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Your Home Environment Resource - University of Nebraska Cooperative Extension in Lancaster County

Household Hints & HELP!

Asthma & Mold Awareness Week
submitted by Lorene Bartos, Extension Educator

This article appears in the October 2, 2005 Lincoln Journal Star Newspaper.

October is Indoor Air Quality Awareness month. October 2-8 is Asthma and Mold Awareness Week. Do you know how healthy your home is? The U.S. Environmental Protection Agency gives information on pollutants which can effect the air and take steps to prevent these pollutants in the home.

Molds, mildew, fungi, bacteria and dust mites are some of the main biological pollutants inside the house. Some, such as pollen, are generated outside the home. Mold and mildew are generated in the home and release spores into the air. Mold, mildew, fungi and bacteria are often found in areas of the home having high humidity levels, such as bathrooms, kitchens, laundry rooms or basements. Dust mites and animal dander are problematic when they become airborne during vacuuming, making beds or when textiles are disturbed.

When mold spores land on a damp spot indoors, they may begin growing and digesting whatever they are growing on in order to survive. Molds can grow on wood, paper, carpet and foods. When excessive moisture or water accumulates indoors, mold growth will often occur, particularly if the moisture problem remains undiscovered or un-addressed.

There is no practical way to eliminate all mold and mold spores in the indoor environment; the way to control indoor mold growth is to control moisture. It is important to dry water damaged areas and items within 24-48 hours to prevent mold growth.

If mold is a problem in your home, clean up the mold and get rid of the excess water and moisture. Wash mold off hard surfaces with detergent, water and a disinfectant, and dry completely. Absorbent materials, such as ceiling tiles and carpets, can become moldy and may have to be replaced.

There are many ways to control moisture in your home:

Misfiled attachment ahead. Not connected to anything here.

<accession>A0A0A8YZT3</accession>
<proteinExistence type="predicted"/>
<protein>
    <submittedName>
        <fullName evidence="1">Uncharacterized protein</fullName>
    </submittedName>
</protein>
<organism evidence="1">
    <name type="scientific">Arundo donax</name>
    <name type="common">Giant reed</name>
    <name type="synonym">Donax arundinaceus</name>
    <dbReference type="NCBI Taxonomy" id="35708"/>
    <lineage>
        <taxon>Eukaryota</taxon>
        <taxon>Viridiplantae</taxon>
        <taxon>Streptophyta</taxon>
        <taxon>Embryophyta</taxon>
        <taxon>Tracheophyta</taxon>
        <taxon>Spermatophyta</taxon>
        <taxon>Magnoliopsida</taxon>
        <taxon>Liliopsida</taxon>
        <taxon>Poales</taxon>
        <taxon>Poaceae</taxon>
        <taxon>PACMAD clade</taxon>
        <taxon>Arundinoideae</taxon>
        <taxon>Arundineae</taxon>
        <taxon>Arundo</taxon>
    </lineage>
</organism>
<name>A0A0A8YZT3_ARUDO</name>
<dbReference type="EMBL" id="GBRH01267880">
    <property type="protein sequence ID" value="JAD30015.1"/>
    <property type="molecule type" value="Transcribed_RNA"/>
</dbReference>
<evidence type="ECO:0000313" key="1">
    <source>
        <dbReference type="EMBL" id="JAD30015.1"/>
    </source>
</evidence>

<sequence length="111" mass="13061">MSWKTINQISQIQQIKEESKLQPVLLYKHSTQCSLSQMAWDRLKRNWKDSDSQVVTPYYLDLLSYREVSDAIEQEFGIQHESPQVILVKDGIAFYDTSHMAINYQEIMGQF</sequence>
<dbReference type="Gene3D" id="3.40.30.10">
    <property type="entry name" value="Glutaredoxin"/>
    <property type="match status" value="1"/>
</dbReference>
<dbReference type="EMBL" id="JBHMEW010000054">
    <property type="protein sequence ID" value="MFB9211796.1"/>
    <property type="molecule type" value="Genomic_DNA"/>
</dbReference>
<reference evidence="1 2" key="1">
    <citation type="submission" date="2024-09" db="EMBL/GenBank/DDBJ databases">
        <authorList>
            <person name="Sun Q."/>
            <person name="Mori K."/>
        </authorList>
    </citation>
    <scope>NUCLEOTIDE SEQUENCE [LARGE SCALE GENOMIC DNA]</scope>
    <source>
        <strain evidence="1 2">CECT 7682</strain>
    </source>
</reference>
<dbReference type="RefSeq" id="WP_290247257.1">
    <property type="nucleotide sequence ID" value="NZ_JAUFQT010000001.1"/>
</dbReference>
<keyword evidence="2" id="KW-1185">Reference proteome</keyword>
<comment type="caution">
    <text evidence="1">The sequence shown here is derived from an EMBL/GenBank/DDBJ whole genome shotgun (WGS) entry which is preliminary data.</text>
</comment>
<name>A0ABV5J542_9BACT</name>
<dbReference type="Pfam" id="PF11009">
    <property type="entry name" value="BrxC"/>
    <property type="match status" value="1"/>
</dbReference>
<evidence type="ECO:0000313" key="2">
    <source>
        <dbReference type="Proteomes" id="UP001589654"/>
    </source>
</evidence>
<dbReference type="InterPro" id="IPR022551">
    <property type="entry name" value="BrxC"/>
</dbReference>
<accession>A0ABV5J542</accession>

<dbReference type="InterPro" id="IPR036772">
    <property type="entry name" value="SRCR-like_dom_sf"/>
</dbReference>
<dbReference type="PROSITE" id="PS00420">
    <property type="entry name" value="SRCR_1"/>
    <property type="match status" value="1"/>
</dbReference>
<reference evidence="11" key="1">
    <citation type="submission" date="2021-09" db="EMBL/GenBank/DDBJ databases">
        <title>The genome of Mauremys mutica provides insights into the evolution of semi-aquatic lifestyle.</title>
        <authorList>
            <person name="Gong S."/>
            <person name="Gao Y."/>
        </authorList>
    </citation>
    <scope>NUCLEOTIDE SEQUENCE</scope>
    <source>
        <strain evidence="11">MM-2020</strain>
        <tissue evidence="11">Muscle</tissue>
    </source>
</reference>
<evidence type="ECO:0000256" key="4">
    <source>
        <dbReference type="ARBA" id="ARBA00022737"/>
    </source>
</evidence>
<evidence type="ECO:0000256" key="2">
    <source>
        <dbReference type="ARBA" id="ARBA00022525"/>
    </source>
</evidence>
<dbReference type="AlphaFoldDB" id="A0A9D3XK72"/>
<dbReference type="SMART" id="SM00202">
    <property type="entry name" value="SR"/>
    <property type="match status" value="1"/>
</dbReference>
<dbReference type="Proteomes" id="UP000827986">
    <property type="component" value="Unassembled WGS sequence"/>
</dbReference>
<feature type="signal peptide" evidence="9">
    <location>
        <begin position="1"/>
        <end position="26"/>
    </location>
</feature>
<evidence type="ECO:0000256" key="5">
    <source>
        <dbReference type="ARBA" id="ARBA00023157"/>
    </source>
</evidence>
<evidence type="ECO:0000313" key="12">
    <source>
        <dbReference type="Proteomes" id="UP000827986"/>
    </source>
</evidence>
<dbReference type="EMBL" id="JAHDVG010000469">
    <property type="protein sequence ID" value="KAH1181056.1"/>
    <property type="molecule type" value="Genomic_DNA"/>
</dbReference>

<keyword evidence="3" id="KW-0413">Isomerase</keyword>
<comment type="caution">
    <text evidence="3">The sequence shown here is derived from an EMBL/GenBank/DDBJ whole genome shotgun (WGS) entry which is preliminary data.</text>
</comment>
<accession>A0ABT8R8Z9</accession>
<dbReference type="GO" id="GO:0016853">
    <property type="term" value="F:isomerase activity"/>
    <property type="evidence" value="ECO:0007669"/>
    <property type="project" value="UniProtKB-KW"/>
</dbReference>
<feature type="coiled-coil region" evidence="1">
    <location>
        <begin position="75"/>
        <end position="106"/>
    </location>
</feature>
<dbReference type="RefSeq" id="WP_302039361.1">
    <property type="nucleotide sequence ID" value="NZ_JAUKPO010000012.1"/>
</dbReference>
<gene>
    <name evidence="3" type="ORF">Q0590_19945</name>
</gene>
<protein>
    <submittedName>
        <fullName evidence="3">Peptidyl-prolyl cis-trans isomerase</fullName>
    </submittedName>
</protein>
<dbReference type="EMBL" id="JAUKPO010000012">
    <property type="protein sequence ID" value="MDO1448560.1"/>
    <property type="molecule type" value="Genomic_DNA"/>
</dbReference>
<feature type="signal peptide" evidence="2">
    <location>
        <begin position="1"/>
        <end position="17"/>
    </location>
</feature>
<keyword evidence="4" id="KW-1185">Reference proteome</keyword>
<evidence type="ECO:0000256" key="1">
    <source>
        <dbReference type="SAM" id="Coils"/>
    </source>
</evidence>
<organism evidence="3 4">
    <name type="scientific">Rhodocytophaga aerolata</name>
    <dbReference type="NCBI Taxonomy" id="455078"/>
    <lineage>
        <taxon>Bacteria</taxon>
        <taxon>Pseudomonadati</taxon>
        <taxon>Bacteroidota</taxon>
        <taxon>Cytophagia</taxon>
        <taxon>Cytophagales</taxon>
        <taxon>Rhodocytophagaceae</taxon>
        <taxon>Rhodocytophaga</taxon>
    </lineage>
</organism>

Fix leaks and seepage. If water is entering the house from the outside, your options range from simple landscaping to extensive excavation and waterproofing. The ground should slope away from the house. Water in the basement can result from the lack of gutters or a water flow toward the house. Water leaks from pipes or around tubs and sinks can provide a place for biological pollutants to grow.

Put a plastic cover over dirt in crawlspaces to prevent moisture from coming in from the ground. Be sure crawlspaces are well-ventilated.

Keeping basements, bathrooms and other rooms clean and dry. Use a detergent, water and a disinfectant to clean surfaces having mold on them. If carpeting or furnishings become wet, they must be quickly and thoroughly dried or discarded. Use exhaust fans in bathrooms and kitchens to remove moisture to the outside, not into the attic. Vent your clothes dryer to the outside.

Turn off certain appliances, such as humidifiers or kerosene heaters, if you notice moisture on windows and other surfaces.

Use dehumidifiers and air conditioners, especially in hot, humid climates, to reduce moisture in the air, but be sure the appliances themselves don't become a source of biological pollutants. Humidifiers, dehumidifiers and air conditioning condensing units should be regularly cleaned with a disinfectant such as chlorine bleach.

Keep humidity at acceptable levels (less than 50 percent) and make sure there's plenty of ventilation, especially in areas where moisture tends to build up. Raise the temperature of cold surfaces where moisture condenses. Use insulation or storm windows. Storm windows installed on the inside works better than ones installed on the outside. Open doors between rooms, especially doors to closets which may be colder than the rooms, to increase circulation. Circulation carries heat to the cold surfaces. Increase air circulation by using fans and by moving furniture from wall corners to promote air and heat circulation. Be sure your house has a source of fresh air and can expel excessive moisture from the home.

Pay special attention to carpet on concrete floors. Carpet can absorb moisture and serve as a place for biological pollutants to grow.

Molds can trigger asthma episodes in sensitive individual. People with asthma should avoid contact or exposure to molds. To reduce asthma attacks keep homes, schools and child care centers clean. Use dust-proof, zippered bedding covers, keep pets away from sensitive people, reduce mold-inducing moisture and prevent cockroach infestation. Vacuums with high efficiency filters or central vacuum systems can help reduce the airborne dust generated by vacuuming.

Check your home and take steps to keep it free of biological pollutants. Being aware of possible problems will help keep your family healthy.

House Dust Mites

Asthma & Children

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